It was directly after the breakup of Fake Problems that Farren began working with friend Jeff Rosenstock. Like the singer, Rosenstock was also coming off the breakup of a successful band. His long-standing DIY act Bomb! The Music Industry had played their last shows just months before, and while Rosenstock knew he was going to keep creating, the context that he was writing from had changed. Each artist had spent the majority of their creative lives as a part of a group and now a decade into their music careers suddenly they weren’t. Writing together was a chance to make something new, but it was also a chance to bond with a friend over a shared experience few other people had.
The result was a project called Antarctigo Vespucci. The band released their first full length - Leavin’ La Vida Loca - in 2015 then took a hiatus while each artist pursued their solo work. Now, three years later Antarctigo Vespucci have returned to release Love in the Time of Email, a soaring pop opus that digs deep on the way our sense of self and our relationships change in the face of technology, a fitting subject given Farren’s aforementioned internet presence and the fact that Rosenstock’s career was built largely through giving away his music online.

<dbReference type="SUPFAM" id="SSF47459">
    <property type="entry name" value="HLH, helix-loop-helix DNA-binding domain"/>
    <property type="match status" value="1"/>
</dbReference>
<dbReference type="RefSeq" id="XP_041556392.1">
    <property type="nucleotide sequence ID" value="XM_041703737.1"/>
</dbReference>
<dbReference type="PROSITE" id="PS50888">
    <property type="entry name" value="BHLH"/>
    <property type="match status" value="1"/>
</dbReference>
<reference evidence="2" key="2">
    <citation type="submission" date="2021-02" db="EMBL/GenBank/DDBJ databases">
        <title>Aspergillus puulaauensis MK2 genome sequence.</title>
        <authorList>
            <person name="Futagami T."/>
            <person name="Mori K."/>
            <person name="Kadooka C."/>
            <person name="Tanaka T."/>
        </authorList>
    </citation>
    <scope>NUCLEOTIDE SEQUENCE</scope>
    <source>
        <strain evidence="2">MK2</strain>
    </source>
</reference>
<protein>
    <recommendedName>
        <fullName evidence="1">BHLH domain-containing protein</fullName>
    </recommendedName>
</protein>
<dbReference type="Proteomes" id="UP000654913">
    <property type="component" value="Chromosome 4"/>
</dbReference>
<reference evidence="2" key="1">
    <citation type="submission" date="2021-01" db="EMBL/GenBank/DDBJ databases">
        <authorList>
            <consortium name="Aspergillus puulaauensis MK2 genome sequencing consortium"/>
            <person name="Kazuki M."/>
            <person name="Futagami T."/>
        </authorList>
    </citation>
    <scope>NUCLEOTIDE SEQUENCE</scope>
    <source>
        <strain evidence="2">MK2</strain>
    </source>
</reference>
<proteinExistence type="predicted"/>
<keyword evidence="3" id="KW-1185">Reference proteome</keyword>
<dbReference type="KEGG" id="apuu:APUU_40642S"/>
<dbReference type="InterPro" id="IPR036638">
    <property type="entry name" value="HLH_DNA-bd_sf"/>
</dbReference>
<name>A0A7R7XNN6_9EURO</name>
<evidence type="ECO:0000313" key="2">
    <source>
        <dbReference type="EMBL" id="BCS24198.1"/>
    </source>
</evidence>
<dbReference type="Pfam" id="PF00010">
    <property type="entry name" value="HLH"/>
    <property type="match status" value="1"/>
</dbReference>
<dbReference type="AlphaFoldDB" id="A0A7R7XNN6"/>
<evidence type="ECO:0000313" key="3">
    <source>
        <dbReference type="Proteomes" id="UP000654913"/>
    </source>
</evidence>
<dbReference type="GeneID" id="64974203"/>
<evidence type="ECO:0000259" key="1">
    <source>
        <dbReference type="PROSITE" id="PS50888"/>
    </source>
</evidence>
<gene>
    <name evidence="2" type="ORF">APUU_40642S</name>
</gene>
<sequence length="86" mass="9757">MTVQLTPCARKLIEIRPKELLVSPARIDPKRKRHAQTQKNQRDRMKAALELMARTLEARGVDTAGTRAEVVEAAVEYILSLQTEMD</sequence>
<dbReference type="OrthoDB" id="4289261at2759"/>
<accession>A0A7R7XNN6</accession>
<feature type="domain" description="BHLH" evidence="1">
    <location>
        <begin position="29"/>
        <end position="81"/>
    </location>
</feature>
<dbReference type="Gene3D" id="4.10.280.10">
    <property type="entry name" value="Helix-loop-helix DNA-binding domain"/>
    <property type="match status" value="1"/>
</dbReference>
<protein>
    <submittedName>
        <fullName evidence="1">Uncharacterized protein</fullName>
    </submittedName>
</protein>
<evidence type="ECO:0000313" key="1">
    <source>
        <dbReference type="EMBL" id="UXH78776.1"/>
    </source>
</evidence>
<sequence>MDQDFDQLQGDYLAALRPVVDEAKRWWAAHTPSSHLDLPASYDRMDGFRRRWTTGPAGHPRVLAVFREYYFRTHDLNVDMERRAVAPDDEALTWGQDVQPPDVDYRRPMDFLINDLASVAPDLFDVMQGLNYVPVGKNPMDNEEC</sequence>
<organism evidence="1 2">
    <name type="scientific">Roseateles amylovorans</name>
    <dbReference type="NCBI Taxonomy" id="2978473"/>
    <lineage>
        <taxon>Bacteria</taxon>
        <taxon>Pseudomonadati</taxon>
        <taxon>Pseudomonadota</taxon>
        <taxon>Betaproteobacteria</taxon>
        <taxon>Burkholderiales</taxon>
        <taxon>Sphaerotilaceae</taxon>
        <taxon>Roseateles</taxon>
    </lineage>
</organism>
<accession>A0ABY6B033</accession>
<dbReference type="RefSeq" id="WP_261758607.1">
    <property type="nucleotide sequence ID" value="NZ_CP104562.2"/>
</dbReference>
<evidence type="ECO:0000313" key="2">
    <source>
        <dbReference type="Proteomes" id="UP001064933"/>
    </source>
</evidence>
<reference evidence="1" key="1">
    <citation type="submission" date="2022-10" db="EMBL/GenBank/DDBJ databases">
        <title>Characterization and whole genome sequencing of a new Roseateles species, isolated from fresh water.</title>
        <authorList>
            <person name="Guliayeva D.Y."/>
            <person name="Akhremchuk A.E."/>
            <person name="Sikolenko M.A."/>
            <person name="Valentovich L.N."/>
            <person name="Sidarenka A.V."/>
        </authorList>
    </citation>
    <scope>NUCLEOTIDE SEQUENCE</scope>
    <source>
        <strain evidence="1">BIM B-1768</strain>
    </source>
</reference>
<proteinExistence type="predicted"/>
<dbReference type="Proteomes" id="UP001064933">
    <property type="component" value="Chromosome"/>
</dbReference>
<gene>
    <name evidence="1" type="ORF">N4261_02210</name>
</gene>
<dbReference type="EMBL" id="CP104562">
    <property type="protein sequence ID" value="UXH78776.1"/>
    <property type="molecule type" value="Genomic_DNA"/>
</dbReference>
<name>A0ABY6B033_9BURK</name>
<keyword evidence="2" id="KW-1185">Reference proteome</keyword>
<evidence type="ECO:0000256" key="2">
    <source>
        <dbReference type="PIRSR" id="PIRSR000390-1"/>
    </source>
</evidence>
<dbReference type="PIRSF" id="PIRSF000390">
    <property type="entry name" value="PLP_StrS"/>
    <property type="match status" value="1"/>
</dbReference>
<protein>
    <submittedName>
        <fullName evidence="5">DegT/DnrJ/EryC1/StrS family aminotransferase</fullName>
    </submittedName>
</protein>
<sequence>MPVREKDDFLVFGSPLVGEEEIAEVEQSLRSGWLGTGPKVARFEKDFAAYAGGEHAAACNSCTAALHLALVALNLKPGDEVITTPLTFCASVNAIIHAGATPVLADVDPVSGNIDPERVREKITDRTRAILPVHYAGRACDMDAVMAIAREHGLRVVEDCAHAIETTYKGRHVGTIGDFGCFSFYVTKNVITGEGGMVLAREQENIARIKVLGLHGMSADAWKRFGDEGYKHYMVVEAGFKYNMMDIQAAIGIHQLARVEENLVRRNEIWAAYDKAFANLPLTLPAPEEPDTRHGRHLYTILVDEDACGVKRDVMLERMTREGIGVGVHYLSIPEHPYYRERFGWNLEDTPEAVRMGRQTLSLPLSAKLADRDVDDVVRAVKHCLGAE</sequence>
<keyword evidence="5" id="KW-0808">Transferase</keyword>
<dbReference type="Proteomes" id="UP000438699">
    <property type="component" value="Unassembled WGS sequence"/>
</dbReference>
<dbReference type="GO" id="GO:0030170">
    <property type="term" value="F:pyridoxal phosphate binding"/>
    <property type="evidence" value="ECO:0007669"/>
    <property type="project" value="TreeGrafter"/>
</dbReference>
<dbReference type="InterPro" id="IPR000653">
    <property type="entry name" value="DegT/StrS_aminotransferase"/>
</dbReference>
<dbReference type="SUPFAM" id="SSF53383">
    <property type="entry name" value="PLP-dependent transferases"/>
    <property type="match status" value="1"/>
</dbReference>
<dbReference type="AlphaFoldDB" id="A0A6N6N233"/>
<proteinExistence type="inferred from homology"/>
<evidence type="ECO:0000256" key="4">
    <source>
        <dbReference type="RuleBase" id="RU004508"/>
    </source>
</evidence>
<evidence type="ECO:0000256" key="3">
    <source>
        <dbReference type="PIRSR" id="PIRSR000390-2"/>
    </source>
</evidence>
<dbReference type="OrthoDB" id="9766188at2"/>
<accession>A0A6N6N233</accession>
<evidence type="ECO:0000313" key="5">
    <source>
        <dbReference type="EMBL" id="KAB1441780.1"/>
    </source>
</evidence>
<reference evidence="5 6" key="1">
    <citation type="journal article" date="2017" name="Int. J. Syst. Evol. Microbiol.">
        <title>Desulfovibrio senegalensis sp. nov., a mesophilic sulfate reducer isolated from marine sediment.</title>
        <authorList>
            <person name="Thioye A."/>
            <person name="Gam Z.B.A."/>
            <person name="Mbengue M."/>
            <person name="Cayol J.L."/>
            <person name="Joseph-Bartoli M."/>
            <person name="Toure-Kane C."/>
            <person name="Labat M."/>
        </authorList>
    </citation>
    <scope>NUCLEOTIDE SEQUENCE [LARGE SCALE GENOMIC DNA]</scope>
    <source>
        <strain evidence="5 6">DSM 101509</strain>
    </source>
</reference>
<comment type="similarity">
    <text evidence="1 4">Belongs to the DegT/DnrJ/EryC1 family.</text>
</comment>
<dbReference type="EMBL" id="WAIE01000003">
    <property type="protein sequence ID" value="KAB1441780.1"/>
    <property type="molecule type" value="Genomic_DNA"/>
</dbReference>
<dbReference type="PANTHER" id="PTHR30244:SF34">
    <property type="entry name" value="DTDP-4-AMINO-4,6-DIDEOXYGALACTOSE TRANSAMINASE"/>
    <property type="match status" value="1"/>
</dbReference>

Recently we had the chance to speak with the duo before the Toronto stop on their tour. The interview was conducted in the band’s van. Rosenstock was getting a stick and poke tattoo at the time.
When you began Antarctigo Vespucci both of you were coming off fronting other groups. Did you have to put aside any ego to make something together?
Chris Farren: No. Because when we started Antarctigo both our egos were destroyed. Our bands had…I can only speak for myself but the end of Fake Problems was a really painful experience for me. It made me doubtful of my abilities. I was just like: am I even going to be able to do music anymore? Or is this just a stupid dream?
Jeff Rosenstock: That’s funny you say that. My ego was not destroyed at that point. We had just played the last Bomb! The Music Industry shows which were huge. Twice as big as anything we’d ever done before. Those shows were pretty easy when almost everything in Bomb! The Music Industry had been a struggle. Not having a booking agent meant that people just didn’t write back to us. Not having music industry people represent us meant that I wouldn’t get responses to my emails no matter how good the band was doing.